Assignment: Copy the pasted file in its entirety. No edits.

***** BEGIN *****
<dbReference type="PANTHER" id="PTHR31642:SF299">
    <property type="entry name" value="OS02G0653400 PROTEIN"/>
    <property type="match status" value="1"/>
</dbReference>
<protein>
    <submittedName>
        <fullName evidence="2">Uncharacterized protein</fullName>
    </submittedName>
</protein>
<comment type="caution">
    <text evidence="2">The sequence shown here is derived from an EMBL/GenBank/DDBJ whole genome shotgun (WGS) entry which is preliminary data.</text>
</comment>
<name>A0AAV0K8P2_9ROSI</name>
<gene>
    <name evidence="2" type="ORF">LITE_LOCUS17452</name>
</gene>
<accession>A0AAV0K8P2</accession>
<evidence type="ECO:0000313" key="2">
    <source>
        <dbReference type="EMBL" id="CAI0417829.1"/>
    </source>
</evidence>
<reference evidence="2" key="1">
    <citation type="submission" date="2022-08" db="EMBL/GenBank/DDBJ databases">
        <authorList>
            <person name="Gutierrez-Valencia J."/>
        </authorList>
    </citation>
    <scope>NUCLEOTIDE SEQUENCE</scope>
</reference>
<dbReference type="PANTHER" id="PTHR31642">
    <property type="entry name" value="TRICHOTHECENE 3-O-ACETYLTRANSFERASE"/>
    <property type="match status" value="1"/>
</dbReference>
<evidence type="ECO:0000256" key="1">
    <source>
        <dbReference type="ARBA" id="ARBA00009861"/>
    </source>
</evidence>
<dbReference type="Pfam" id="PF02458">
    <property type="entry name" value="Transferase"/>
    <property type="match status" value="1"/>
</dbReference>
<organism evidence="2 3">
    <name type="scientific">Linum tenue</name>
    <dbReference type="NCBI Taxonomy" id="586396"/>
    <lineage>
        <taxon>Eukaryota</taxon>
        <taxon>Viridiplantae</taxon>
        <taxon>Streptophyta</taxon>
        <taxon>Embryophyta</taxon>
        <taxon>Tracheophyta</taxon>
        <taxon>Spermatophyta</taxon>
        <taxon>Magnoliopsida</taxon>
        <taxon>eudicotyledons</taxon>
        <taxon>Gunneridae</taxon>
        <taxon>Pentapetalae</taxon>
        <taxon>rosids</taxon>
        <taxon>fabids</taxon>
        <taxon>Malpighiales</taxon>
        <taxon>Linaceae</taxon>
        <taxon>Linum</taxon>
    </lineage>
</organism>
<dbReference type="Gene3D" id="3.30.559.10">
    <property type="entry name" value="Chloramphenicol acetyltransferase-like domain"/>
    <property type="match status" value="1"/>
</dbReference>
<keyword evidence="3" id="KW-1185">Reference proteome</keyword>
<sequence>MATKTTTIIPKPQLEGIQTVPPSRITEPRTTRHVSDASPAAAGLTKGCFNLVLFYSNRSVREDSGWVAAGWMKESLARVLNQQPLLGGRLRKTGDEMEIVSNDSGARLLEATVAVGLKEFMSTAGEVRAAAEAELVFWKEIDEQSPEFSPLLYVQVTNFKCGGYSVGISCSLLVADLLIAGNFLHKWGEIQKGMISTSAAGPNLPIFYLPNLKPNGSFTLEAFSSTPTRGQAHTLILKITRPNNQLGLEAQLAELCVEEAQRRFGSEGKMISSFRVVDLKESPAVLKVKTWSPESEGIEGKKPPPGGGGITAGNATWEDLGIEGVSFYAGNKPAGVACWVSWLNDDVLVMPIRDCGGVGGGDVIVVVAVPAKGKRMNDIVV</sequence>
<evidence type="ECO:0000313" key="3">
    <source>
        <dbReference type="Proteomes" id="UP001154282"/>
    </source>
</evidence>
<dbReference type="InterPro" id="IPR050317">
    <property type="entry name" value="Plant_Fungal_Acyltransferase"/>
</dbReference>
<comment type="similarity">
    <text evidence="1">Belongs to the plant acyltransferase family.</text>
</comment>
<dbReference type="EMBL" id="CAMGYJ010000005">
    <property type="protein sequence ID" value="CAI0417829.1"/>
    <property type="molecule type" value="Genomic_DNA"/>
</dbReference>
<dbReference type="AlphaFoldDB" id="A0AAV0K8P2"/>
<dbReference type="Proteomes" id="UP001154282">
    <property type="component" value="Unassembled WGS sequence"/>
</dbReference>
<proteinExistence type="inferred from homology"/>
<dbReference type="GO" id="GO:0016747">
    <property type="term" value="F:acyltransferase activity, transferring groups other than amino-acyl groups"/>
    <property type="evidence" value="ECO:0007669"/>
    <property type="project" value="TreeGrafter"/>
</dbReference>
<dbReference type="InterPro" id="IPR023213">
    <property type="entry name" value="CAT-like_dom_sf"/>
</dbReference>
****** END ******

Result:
<dbReference type="PANTHER" id="PTHR31642:SF299">
    <property type="entry name" value="OS02G0653400 PROTEIN"/>
    <property type="match status" value="1"/>
</dbReference>
<protein>
    <submittedName>
        <fullName evidence="2">Uncharacterized protein</fullName>
    </submittedName>
</protein>
<comment type="caution">
    <text evidence="2">The sequence shown here is derived from an EMBL/GenBank/DDBJ whole genome shotgun (WGS) entry which is preliminary data.</text>
</comment>
<name>A0AAV0K8P2_9ROSI</name>
<gene>
    <name evidence="2" type="ORF">LITE_LOCUS17452</name>
</gene>
<accession>A0AAV0K8P2</accession>
<evidence type="ECO:0000313" key="2">
    <source>
        <dbReference type="EMBL" id="CAI0417829.1"/>
    </source>
</evidence>
<reference evidence="2" key="1">
    <citation type="submission" date="2022-08" db="EMBL/GenBank/DDBJ databases">
        <authorList>
            <person name="Gutierrez-Valencia J."/>
        </authorList>
    </citation>
    <scope>NUCLEOTIDE SEQUENCE</scope>
</reference>
<dbReference type="PANTHER" id="PTHR31642">
    <property type="entry name" value="TRICHOTHECENE 3-O-ACETYLTRANSFERASE"/>
    <property type="match status" value="1"/>
</dbReference>
<evidence type="ECO:0000256" key="1">
    <source>
        <dbReference type="ARBA" id="ARBA00009861"/>
    </source>
</evidence>
<dbReference type="Pfam" id="PF02458">
    <property type="entry name" value="Transferase"/>
    <property type="match status" value="1"/>
</dbReference>
<organism evidence="2 3">
    <name type="scientific">Linum tenue</name>
    <dbReference type="NCBI Taxonomy" id="586396"/>
    <lineage>
        <taxon>Eukaryota</taxon>
        <taxon>Viridiplantae</taxon>
        <taxon>Streptophyta</taxon>
        <taxon>Embryophyta</taxon>
        <taxon>Tracheophyta</taxon>
        <taxon>Spermatophyta</taxon>
        <taxon>Magnoliopsida</taxon>
        <taxon>eudicotyledons</taxon>
        <taxon>Gunneridae</taxon>
        <taxon>Pentapetalae</taxon>
        <taxon>rosids</taxon>
        <taxon>fabids</taxon>
        <taxon>Malpighiales</taxon>
        <taxon>Linaceae</taxon>
        <taxon>Linum</taxon>
    </lineage>
</organism>
<dbReference type="Gene3D" id="3.30.559.10">
    <property type="entry name" value="Chloramphenicol acetyltransferase-like domain"/>
    <property type="match status" value="1"/>
</dbReference>
<keyword evidence="3" id="KW-1185">Reference proteome</keyword>
<sequence>MATKTTTIIPKPQLEGIQTVPPSRITEPRTTRHVSDASPAAAGLTKGCFNLVLFYSNRSVREDSGWVAAGWMKESLARVLNQQPLLGGRLRKTGDEMEIVSNDSGARLLEATVAVGLKEFMSTAGEVRAAAEAELVFWKEIDEQSPEFSPLLYVQVTNFKCGGYSVGISCSLLVADLLIAGNFLHKWGEIQKGMISTSAAGPNLPIFYLPNLKPNGSFTLEAFSSTPTRGQAHTLILKITRPNNQLGLEAQLAELCVEEAQRRFGSEGKMISSFRVVDLKESPAVLKVKTWSPESEGIEGKKPPPGGGGITAGNATWEDLGIEGVSFYAGNKPAGVACWVSWLNDDVLVMPIRDCGGVGGGDVIVVVAVPAKGKRMNDIVV</sequence>
<evidence type="ECO:0000313" key="3">
    <source>
        <dbReference type="Proteomes" id="UP001154282"/>
    </source>
</evidence>
<dbReference type="InterPro" id="IPR050317">
    <property type="entry name" value="Plant_Fungal_Acyltransferase"/>
</dbReference>
<comment type="similarity">
    <text evidence="1">Belongs to the plant acyltransferase family.</text>
</comment>
<dbReference type="EMBL" id="CAMGYJ010000005">
    <property type="protein sequence ID" value="CAI0417829.1"/>
    <property type="molecule type" value="Genomic_DNA"/>
</dbReference>
<dbReference type="AlphaFoldDB" id="A0AAV0K8P2"/>
<dbReference type="Proteomes" id="UP001154282">
    <property type="component" value="Unassembled WGS sequence"/>
</dbReference>
<proteinExistence type="inferred from homology"/>
<dbReference type="GO" id="GO:0016747">
    <property type="term" value="F:acyltransferase activity, transferring groups other than amino-acyl groups"/>
    <property type="evidence" value="ECO:0007669"/>
    <property type="project" value="TreeGrafter"/>
</dbReference>
<dbReference type="InterPro" id="IPR023213">
    <property type="entry name" value="CAT-like_dom_sf"/>
</dbReference>